Calm waters,

Mark N.

Another terrific article on the lifestyle, particularly in the Pacific NW

Time and Tides – YahooNews – The Olympian – Olympia, Washington

Calm waters,

Mark N.

Boat Living Revisited

how to get rid of eye floaters: Boat Living Revisited « 028818 Blog

Best,  Mark Nicholas

Portrait of a Family Living Aboard in Winter

Portrait of a Family Living Aboard in Winter: Boston Family of Four Braves Marina Winter on their Boat

Portrait of a Family Living Aboard in Winter
Boston Family of Four Braves Marina Winter on their Boat

Florida Boating –


Interesting take on advantages to life aboard

Another nice blog

Living on (and in) the Water

Another WILD book review: Essentials of Living AboardAnother WILD book review: Essentials of Living Aboard

I love that this book keeps getting noticed.  Here is a review  of the Essentials that I enjoyed reading.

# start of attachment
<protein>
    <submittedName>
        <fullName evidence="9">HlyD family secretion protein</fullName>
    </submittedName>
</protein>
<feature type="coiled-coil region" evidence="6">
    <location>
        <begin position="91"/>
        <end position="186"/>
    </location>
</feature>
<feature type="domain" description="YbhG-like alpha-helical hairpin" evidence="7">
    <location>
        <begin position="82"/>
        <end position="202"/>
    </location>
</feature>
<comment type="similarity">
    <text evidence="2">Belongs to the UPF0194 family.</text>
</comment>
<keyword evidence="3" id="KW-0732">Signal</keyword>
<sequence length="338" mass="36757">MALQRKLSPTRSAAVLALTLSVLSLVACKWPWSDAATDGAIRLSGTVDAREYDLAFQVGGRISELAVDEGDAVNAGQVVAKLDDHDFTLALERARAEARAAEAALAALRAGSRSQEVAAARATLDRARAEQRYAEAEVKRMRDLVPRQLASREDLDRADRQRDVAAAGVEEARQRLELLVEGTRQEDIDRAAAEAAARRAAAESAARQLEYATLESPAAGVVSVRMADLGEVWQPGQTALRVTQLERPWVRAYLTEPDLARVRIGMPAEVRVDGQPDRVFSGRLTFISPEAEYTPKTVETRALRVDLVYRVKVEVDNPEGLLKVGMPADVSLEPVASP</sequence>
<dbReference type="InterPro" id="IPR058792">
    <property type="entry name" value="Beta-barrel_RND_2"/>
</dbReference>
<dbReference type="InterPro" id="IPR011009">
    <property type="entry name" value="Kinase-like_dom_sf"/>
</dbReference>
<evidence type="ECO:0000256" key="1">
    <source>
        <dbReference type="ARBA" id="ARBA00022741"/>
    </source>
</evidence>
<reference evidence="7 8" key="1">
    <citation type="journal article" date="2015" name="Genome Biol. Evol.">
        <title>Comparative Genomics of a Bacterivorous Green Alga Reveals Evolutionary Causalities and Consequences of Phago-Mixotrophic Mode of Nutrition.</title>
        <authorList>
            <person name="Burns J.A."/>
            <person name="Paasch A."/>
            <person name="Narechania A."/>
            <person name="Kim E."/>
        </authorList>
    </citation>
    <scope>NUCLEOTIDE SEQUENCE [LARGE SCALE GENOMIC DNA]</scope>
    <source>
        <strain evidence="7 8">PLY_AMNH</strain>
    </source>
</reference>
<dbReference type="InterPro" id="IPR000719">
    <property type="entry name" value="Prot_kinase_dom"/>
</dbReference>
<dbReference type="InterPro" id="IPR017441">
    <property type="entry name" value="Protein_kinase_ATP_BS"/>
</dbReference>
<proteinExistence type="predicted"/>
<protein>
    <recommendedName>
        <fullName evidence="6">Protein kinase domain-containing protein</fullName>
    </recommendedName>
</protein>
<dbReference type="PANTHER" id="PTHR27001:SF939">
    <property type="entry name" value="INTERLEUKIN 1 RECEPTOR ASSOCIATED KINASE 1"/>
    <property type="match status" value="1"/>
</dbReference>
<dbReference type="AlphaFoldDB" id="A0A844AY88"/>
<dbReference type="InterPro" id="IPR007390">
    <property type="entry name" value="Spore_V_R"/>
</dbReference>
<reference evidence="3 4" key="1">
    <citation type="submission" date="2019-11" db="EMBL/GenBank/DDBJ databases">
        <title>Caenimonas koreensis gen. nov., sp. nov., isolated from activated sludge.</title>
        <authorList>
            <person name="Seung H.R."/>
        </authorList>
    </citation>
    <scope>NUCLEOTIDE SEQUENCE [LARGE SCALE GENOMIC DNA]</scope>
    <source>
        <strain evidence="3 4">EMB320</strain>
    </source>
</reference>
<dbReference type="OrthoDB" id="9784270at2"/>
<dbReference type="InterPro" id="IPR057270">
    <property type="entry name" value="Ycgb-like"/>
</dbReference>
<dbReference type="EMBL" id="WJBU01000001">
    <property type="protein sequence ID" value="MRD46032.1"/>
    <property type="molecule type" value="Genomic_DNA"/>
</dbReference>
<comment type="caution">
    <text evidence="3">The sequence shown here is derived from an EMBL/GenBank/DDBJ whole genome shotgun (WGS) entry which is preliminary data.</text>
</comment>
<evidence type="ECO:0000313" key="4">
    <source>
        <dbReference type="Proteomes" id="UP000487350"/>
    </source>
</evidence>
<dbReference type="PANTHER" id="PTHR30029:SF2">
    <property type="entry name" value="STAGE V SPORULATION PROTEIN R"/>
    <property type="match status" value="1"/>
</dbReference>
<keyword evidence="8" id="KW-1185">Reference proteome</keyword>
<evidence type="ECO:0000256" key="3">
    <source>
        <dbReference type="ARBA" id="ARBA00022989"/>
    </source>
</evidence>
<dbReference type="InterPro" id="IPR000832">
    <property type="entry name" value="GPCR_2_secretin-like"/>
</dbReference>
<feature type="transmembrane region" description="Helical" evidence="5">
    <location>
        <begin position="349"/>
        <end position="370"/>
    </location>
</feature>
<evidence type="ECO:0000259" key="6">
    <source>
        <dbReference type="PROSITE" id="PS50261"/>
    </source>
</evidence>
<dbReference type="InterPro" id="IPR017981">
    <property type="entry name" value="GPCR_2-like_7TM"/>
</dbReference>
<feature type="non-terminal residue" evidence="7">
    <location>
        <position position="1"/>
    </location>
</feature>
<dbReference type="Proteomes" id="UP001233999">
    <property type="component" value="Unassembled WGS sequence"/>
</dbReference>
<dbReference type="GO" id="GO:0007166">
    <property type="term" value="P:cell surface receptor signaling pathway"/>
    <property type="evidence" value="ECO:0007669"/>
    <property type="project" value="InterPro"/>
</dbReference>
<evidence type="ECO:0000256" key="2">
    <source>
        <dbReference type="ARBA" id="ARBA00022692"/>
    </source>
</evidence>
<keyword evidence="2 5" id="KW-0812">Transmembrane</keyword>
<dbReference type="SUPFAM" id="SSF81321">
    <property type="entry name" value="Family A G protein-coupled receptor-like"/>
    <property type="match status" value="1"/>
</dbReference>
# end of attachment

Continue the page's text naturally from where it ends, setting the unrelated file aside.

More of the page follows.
paws and reflect…: aboard…

Living Aboard Costs

Here is an article on living aboard costs.  I must say that I do have some differences with the conclusion of this article but its points are well taken.  Then again, perhaps my video on living aboard costs is intended to be eye-opening in its own way.  Here is what SavedPennies has to say on the subject.

Thinking about living on a boat to save money? Think twice. | Saved Pennies

A great page dedicated to living aboard:

Living on a Boat

And be sure to note the wonderful mention of this site, blog and book.  It was unprompted and generous.  Thank you very much.  BUT… even without the mention, I would be linking to this page nonetheless.  And check out all of the other links.  Enjoy!

Liveaboards, Money Laundering and the Homeless